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Catfish and Cod
Tuesday, July 15, 2003
 
Portents of the New Holy Roman Empire: II.
(Link path: King of the Blogs, London Telegraph)

Let's talk about France's real commitment to the EU.

Moves to formally consign the EU's stability and growth pact to the dustbin gathered pace yesterday as French president Jacques Chirac called for it to be suspended, brushing aside the rigid spending code established by treaty law to ensure the long-term survival of monetary union.


And whose idea were those rigid spending codes, hmmm?

Speaking in his annual Bastille Day interview, M Chirac demanded "provisional ways of easing" the pact in order to prevent the eurozone slipping further into an economic slump.

His comments follow moves by Italy's six-month presidency of the EU to kick-start the European economy with a "Soft Keynesian" package of public works schemes modelled on Franklin Roosevelt's New Deal of the 1930s. The money would be raised off-budget to evade the pact's deficit ceiling of 3pc of GDP.


Another indication that the EU spending rules are trash. France is right to want to pitch them overside. But then, why is my tone critical of France? Read on, my dears, read on:

The Italian finance minister, Giulio Tremonti, has proposed an extra Eu25 billion a year in EU spending on roads, trains, bridges and tunnels, much of it funded by the European Investment Bank, which is already the world's biggest lender.

"We are no longer in a banal economic cycle; we're facing a very different economic scenario," he said, calling for emergency counter-measures.


Very much in the spirit of European unity that we keep hearing about from Paris, right? Right?

Wrong!
France is already facing censure for its defiant breach of the spending rules. The French deficit was 3.1pc in 2002 and is almost certain to be over 3.5pc this year, and yet M Chirac has vowed to press ahead with tax cuts and costly plans to build a new aircraft carrier battle group and nuclear submarines.


So not only is Chirac pushing for a larger military, but he's willing to sacrifice European unity to do it! And there's more. Aircraft carriers and nuclear subs are not the tools necessary for peacekeeping, homeland defense, or force protection, the roles so cherished by EU boosters. They are for force projection, for asserting your power overseas, and ultimately for enforcing policy on the world.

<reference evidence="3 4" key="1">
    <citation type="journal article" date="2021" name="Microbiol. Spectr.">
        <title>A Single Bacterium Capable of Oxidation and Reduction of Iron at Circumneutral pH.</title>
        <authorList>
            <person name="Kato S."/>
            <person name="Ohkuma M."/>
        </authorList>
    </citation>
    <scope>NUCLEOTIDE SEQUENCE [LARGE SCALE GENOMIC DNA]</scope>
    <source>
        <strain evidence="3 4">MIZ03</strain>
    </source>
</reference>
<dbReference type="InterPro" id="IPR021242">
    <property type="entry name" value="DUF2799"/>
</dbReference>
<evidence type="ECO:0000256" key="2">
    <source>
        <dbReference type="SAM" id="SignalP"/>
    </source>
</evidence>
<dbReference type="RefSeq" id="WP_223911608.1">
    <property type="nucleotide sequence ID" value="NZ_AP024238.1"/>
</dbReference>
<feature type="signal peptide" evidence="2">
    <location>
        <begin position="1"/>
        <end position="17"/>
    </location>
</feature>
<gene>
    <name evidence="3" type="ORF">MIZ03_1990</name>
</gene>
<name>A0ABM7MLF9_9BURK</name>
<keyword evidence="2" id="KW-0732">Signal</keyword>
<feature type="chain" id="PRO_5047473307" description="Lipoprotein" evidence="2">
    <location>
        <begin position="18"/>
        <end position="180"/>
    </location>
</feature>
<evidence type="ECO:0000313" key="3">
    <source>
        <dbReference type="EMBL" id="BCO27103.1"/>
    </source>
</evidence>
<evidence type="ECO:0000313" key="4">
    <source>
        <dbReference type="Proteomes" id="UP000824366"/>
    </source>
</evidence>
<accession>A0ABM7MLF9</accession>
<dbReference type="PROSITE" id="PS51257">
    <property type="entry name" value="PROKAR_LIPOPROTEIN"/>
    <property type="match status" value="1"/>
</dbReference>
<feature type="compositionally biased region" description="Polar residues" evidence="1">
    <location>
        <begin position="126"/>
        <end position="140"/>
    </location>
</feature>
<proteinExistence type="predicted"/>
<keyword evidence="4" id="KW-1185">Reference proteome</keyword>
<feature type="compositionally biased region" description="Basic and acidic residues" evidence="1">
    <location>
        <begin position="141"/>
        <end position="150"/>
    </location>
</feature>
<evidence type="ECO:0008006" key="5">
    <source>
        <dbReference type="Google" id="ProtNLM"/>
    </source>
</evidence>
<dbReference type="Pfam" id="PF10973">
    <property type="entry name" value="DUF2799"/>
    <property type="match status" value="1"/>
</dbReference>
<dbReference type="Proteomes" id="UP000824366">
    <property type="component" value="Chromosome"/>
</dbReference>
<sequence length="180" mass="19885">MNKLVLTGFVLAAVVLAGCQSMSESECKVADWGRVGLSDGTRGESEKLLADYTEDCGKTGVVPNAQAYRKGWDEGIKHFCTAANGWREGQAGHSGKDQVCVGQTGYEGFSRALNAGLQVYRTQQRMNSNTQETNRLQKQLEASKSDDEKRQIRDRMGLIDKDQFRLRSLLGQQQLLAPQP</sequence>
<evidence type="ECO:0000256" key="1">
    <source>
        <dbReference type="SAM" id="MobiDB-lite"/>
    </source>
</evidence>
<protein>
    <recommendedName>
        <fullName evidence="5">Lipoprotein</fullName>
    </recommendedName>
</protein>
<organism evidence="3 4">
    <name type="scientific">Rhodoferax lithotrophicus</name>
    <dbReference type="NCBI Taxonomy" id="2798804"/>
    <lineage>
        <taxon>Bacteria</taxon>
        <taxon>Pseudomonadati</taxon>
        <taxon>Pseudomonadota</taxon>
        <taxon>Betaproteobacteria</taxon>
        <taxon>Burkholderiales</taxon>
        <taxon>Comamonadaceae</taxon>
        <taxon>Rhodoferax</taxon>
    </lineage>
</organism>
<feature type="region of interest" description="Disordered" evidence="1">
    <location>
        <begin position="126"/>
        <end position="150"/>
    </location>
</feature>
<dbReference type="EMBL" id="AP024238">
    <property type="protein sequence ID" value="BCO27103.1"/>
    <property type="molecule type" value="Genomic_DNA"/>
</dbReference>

If there are still any doubts that France wants to challenge the United States for leadership of the world, these moves should dispell them.

Germany is in even worse shape, facing three consecutive years over the deficit ceiling, but has tried harder to retrench in order to uphold the credibility of the rules - which it first imposed on everybody else as a condition for giving up the Deutschmark.


Oh yeah, that was who came up with this ridiculous idea. Turns out Germany doesn't like deficit ceilings any more than the next guy.

Portugal was the first eurozone state to break the limits after a disastrous credit boom turned to bust last year.


Everybody's breaking the spending quotas, you see. But most EU states are using their deficit spending to prop up the economy. France, on the other hand, considers its military more important.

Standard & Poor's warned last week that it would downgrade the credit rating of eurozone governments if fiscal discipline slipped any further. The agency said that states were behaving as if they were still sovereign borrowers, failing to recognise that default risk is much greater now they have given up power to issue currency.


Either the EU is a federal superstate, or it isn't. Europe can't have it both ways, not in the manner they've had it up until now. A deal must be made on powersharing between the European and national governments, or the whole charade will fall apart, and soon.

Most US states are obliged by law to run balanced budgets because history has shown how vulnerable they can be in a currency union where they no longer have an escape-valve.


And the states are really, really hurting right now because of it. As Europe and Israel said when we were attacked: Welcome to our problems, boys and girls.

Ernst Welteke, president of the German Bundesbank and a key member of the ECB board, has also warned that the stability pact is too lax rather than too strict, saying it was crucial to punish governments for any deviation before they backed themselves into a cul-de-sac.


Like I said, you can't have it both ways. Either the EU makes economic policy or the nations do. If both governments have one end of the rope, they will pull and pull until one side gives, or the rope falls apart.

The ECB said the eurozone's pensions "time-bomb" makes it doubly vulnerable to slippage in public finances, insisting that the only way to boost the region's economic speed limit is through reform of the labour markets.


Ahh, the elephant in the room. One of France's many delusions is the idea that its welfare state can go on forever. It can't, and neither can Europe's (nor America's). If the French government can't stop kowtowing to every labor movement in the streets, the French economy will go straight down the drain.

But France isn't thinking too hard about that right now: she's too busy asserting itself as a World Power (TM). And here's the danger to the EU. France is in the "inner circle" of nations that are strong Euro-boosters. The French government cajoles, pleads, bribes, and even threatens its fellow European governments into following EU dictates. Yet, a disturbing pattern is beginning to emerge. France, since she considers herself a World Power (TM), feels no need to follow those nasty EU dictates herself, and does whatever she pleases. After all, what's good for France is good for the world, right?

And then they accuse America of self-interest...